Correlation coefficients between weather variables and number of patients ICD-10 = J (normalized by day of the week)

City

Temperature °C

Wind speed km/h

Precipitation (mm)

Białystok

− 0.6247

0.1724

0.0589

 

p = 0.000

p = .000

p = 0.037

Bielsko-Biała

− 0.6010

0.1790

− 0.0625

 

p = 0.000

p = 0.000

p = 0.027

Gdańsk

− 0.7198

0.1134

− 0.0950

 

p = 0.000

p = 0.000

p = 0.001

Kraków

− 0.7124

0.1044

− 0.0229

 

p = 0.000

p = 0.000

p = 0.418

Warszawa

− 0.7114

0.1102

0.1195

 

p = 0.000

p = 0.000

p = 0.000

Relationship of different pollutants and effects on hospitalizations

For each pollutant and for each city, a correlation table was generated plotting the ICD-10 hospitalization diagnosis versus the lag (days from 0 to 10). The highest absolute value of the correlation coefficients recorded by this methodology is reported in Table 5: the highlighted values represent the highest 25th percentile. The highest recorded correlation is clearly identified in the ICD-10 J column (i.e., respiratory diseases).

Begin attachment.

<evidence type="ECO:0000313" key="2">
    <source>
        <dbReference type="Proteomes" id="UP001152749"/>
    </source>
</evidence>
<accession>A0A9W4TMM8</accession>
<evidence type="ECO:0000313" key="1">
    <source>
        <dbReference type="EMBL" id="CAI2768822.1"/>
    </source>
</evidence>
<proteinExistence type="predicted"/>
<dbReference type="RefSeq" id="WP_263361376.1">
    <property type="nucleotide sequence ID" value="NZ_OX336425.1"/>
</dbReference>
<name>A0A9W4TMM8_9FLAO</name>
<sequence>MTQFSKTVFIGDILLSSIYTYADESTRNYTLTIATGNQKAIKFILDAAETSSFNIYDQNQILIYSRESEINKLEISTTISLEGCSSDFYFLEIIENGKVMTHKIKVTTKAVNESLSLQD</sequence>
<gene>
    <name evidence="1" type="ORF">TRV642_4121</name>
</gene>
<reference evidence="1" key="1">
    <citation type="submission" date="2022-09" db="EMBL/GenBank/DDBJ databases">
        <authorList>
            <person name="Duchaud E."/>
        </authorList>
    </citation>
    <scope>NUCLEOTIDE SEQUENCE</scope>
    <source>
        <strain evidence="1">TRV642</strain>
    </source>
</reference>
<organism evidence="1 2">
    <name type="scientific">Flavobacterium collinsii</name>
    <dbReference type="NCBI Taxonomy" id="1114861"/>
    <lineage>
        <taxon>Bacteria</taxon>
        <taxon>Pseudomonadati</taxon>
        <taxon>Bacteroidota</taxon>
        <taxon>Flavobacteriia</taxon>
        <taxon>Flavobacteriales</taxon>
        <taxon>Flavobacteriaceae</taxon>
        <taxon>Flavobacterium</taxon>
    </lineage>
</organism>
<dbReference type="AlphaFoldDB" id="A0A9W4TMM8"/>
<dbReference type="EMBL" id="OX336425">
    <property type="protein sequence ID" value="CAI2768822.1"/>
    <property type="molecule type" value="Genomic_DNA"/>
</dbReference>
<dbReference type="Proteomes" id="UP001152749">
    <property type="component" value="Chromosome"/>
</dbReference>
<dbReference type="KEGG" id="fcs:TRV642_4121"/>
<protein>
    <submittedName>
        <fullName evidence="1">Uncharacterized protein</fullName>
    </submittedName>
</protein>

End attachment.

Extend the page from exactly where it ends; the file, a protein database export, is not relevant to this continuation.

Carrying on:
Table 5

Correlation coefficients between pollutants and patients hospitalized in the different ICD-10 categories

  

Hospitalization ICD10 categories

Pollutant

City

F

G

H

I

J

L

S

T

  NOx

Krakow

0.039

0.067

0.058

0.078*

0.191**

0.071

0.071

0.000

Gdansk

0.032

0.076*

0.097*

0.109*

0.115*

0.076*

0.040

0.040

Bielsko Biala

0.046

0.032

0.058

0.057

0.176**

0.054

0.081*

0.070

Bialystok

0.028

0.087*

0.066

0.044

0.158**

0.068

0.063

0.052

Warsaw

0.085*

0.092*

0.038

0.037

0.180**

0.079*

0.093*

0.058

  NO

Krakow

0.057

0.085*

0.032

0.076*

0.221**

0.053

0.084*

0.000

Gdansk

0.057

0.054

0.085*

0.096*

0.147*

0.093*

0.066

0.063

Bielsko Biala

0.042

0.029

0.077*

0.025

0.145*

0.053

0.082*

0.063

Bialystok

0.023

0.098*

0.042

0.054

0.120*

0.045

0.065

0.048

Warsaw

0.069